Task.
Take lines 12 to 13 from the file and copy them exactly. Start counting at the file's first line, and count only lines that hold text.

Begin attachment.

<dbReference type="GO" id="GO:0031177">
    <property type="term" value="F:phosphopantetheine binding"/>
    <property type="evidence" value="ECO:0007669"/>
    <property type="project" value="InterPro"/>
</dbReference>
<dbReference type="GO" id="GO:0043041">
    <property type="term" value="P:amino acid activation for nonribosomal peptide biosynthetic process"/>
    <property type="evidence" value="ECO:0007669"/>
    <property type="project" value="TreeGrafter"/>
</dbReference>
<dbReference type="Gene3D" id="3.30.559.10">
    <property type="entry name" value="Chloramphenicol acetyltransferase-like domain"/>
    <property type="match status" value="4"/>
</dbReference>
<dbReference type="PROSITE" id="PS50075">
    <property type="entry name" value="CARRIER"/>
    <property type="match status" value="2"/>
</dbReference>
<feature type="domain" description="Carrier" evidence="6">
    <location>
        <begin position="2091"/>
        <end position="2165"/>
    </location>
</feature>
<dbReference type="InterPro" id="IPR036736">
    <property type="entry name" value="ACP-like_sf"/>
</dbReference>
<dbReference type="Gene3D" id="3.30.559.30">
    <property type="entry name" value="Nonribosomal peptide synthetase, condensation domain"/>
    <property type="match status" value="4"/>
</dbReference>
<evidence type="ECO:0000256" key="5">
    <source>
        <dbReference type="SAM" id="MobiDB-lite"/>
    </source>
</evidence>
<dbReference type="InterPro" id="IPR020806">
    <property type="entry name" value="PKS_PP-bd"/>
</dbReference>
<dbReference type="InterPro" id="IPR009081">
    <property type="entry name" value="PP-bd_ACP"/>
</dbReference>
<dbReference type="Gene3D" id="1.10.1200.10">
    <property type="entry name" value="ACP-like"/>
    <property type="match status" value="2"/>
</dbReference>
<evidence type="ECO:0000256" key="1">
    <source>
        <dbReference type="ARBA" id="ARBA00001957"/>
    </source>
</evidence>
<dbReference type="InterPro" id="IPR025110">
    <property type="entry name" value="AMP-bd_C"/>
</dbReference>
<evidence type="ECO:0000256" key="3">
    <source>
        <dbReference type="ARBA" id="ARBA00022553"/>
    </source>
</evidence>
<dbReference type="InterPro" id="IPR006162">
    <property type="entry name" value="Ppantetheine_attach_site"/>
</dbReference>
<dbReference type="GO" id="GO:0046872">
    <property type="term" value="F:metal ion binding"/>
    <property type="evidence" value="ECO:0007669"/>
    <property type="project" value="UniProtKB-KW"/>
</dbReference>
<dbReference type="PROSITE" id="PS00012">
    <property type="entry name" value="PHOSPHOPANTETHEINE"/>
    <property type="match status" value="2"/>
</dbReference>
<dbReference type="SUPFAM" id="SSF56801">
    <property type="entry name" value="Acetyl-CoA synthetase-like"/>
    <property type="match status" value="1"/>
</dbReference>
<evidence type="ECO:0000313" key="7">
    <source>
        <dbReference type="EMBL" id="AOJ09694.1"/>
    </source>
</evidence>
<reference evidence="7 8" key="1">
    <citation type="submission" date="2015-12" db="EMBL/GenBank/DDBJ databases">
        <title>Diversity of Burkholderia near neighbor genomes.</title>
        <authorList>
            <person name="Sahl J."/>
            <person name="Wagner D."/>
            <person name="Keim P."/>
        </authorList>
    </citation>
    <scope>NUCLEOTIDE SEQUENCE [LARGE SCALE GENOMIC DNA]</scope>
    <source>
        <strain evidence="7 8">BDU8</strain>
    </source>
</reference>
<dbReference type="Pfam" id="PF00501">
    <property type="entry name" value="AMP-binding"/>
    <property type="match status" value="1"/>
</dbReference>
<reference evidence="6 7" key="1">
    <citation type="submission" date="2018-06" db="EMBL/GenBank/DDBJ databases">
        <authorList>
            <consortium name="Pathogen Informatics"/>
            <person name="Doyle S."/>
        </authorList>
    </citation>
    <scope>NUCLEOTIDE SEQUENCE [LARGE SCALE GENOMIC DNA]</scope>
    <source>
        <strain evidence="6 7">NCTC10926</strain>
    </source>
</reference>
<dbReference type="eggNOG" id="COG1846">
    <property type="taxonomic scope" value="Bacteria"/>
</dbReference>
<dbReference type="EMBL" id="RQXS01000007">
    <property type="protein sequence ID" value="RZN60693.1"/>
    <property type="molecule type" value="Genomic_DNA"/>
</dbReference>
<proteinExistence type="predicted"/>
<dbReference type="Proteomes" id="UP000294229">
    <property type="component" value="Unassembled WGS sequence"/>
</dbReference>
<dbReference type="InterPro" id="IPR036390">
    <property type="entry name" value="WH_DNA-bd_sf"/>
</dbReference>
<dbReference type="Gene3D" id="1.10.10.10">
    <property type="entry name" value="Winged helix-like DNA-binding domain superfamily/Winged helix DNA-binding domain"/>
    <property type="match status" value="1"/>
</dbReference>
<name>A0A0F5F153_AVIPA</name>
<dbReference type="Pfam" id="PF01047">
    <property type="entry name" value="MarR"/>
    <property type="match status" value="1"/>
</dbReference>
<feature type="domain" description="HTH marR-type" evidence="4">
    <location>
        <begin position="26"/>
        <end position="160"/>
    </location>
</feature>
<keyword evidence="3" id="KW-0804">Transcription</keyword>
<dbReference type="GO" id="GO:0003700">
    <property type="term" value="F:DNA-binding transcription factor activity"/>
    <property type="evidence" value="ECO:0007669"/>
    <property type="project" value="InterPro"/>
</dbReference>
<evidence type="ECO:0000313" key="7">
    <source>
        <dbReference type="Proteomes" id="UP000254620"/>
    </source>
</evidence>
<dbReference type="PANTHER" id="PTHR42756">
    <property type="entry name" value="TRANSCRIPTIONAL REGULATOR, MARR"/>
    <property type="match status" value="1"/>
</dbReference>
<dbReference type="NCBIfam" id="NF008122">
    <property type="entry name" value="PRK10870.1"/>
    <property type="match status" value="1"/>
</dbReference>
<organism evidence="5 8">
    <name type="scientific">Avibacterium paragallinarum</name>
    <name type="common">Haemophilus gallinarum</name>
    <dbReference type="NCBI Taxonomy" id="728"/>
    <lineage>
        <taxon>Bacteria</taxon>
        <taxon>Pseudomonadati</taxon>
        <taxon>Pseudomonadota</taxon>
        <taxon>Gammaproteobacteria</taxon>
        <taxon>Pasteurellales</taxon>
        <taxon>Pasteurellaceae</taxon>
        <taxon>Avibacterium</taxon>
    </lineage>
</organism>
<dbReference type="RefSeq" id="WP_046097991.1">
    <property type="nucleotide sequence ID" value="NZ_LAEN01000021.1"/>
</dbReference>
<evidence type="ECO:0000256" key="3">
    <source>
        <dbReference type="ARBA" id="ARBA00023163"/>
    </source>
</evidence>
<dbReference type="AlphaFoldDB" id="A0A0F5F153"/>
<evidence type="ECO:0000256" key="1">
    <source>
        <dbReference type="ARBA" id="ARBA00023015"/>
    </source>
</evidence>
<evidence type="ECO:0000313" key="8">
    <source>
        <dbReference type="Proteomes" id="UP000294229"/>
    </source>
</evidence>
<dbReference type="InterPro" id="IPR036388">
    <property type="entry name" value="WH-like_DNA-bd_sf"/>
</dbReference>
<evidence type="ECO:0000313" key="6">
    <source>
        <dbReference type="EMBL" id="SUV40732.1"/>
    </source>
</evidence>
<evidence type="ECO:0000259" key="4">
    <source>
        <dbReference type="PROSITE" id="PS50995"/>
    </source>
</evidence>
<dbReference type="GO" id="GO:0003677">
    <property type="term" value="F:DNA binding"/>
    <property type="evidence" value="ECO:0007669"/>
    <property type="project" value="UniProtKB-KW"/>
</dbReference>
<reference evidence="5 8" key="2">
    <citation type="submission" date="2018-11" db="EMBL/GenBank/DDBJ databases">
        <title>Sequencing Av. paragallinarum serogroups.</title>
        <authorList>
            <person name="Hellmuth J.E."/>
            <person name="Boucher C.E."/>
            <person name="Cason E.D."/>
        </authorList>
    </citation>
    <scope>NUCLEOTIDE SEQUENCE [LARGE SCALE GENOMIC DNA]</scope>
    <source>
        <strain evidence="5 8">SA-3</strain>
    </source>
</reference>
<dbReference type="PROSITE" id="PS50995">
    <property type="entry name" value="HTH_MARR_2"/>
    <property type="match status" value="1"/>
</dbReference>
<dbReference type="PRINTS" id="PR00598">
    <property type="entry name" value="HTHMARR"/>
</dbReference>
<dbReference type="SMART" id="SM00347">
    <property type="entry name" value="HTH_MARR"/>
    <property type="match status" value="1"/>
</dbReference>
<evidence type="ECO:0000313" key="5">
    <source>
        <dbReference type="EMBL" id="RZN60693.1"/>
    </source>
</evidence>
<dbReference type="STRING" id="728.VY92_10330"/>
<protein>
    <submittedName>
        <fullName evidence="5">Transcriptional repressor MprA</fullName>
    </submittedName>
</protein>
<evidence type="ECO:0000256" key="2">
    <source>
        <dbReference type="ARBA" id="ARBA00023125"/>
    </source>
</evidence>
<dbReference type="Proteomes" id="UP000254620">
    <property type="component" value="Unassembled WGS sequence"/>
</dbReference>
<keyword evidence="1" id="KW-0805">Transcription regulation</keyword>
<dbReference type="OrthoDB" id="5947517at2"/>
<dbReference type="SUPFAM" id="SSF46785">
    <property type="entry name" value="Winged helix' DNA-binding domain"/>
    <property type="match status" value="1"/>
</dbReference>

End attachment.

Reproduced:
    <property type="entry name" value="Chloramphenicol acetyltransferase-like domain"/>
    <property type="match status" value="4"/>